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Candidates, take note: Boomers are an enormous part of the presidential electorate and can play a pivotal role in who gets the nomination and wins a trip to – or back to – the White House. In Louisiana, just about half (49 percent) of the voters in yesterday’s Republican primary voters were 45 to 64 years old, according to exit polls. Another 26 percent of the voters were 65 or older, putting the contest firmly in the hands of older …
Are older voters as angry as they were in 2010, when they formed the backbone of the Tea Party? Listening to an NPR report from a debate-watching party in Oracle, Ariz., on Feb. 20, you might not think so. At least not at first. Fifteen members of the Saddlebrooke Republican Club gathered in their retirement community, which, according to the developer’s website, offers “a country club lifestyle that can best be described as breathtaking.” The partiers weren’t really representative of …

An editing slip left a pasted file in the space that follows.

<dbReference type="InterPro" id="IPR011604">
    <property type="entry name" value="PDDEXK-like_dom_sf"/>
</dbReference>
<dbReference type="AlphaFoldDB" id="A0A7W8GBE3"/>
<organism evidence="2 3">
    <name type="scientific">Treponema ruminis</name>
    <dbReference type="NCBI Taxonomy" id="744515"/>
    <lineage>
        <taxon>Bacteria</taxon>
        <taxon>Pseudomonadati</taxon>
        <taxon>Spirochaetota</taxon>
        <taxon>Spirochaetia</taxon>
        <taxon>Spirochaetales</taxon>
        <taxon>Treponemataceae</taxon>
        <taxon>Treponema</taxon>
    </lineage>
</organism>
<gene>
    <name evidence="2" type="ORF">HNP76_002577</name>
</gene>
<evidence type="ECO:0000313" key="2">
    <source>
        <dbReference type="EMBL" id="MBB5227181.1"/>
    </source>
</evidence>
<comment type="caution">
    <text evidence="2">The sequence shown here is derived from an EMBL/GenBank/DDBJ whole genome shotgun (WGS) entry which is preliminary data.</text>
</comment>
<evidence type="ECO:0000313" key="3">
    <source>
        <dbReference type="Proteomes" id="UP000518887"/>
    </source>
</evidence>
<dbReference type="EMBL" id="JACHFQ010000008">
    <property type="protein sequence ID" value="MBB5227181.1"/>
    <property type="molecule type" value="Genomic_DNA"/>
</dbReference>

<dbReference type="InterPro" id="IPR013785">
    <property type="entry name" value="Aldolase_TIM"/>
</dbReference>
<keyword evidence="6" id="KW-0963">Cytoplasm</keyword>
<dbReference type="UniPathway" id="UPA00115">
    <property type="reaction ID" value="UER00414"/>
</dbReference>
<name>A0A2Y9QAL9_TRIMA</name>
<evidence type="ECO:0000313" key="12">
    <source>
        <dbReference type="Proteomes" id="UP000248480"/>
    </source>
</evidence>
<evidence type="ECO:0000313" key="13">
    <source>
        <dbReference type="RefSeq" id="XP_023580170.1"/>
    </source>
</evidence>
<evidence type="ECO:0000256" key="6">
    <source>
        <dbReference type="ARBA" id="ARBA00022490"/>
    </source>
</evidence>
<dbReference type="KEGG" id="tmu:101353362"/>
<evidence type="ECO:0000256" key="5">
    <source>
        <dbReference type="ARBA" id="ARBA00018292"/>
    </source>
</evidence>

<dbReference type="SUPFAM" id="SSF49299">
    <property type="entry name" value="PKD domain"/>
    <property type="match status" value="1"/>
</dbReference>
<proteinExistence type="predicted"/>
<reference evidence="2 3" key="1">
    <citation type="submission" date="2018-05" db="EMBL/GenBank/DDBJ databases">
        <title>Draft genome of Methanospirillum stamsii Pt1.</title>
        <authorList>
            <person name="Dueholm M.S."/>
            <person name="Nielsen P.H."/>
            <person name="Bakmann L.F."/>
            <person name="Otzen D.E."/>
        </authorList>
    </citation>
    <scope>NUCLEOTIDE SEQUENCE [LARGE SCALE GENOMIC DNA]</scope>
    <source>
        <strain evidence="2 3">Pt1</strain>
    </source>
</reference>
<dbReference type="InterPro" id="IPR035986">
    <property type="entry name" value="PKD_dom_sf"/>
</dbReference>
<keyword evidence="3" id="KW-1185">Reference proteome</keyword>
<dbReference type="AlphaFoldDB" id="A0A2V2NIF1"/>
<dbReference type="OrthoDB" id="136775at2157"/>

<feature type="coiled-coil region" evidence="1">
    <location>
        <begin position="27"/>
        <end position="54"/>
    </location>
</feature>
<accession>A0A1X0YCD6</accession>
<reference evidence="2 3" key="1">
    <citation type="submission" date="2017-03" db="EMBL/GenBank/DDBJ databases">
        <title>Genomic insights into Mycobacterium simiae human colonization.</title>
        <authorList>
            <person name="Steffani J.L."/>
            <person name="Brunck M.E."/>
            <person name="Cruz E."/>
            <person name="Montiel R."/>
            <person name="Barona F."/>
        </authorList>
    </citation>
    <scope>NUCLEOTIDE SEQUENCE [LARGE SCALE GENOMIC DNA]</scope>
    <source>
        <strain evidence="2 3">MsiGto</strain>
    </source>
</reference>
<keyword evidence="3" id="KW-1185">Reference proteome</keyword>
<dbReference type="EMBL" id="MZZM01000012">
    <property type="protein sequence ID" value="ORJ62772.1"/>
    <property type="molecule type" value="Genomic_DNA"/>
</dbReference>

Many political commentators felt disappointed by last night’s Republican presidential debate in Florida. Moderator Brian Williams seemed to stop the candidates whenever serious policy talk got underway in favor of fluff questions about electability, horse race hoopla and a seemingly random barrage of hypotheticals (what if Fidel Castro died? what would you have done about Terri Schiavo?). But in a state where about 40 percent of the population is 50 or older, and one in six citizens is 65+, the candidates spent surprisingly little time talking about issues of import to older Americans.
The next GOP primary is in Florida, home to a lot of older voters. Some folks say this makes the state an easy win for Mitt Romney, of whom older voters have historically been fond. But as we saw in South Carolina, Newt Gingrich also holds presidential appeal with both the boomer and the 65+ sets.